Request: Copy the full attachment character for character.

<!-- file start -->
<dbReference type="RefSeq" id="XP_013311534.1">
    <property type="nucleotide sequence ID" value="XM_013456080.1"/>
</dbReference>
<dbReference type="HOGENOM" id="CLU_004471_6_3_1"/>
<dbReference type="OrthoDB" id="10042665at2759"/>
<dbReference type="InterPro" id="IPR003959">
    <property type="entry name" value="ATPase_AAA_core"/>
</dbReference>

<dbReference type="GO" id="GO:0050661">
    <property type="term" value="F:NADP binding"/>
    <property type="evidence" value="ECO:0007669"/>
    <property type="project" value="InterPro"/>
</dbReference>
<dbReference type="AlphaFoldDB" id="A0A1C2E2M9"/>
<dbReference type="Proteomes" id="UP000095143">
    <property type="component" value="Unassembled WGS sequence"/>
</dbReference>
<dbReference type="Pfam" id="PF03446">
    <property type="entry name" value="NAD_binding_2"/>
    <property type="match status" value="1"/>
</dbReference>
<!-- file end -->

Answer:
<dbReference type="RefSeq" id="XP_013311534.1">
    <property type="nucleotide sequence ID" value="XM_013456080.1"/>
</dbReference>
<dbReference type="HOGENOM" id="CLU_004471_6_3_1"/>
<dbReference type="OrthoDB" id="10042665at2759"/>
<dbReference type="InterPro" id="IPR003959">
    <property type="entry name" value="ATPase_AAA_core"/>
</dbReference>

<dbReference type="GO" id="GO:0050661">
    <property type="term" value="F:NADP binding"/>
    <property type="evidence" value="ECO:0007669"/>
    <property type="project" value="InterPro"/>
</dbReference>
<dbReference type="AlphaFoldDB" id="A0A1C2E2M9"/>
<dbReference type="Proteomes" id="UP000095143">
    <property type="component" value="Unassembled WGS sequence"/>
</dbReference>
<dbReference type="Pfam" id="PF03446">
    <property type="entry name" value="NAD_binding_2"/>
    <property type="match status" value="1"/>
</dbReference>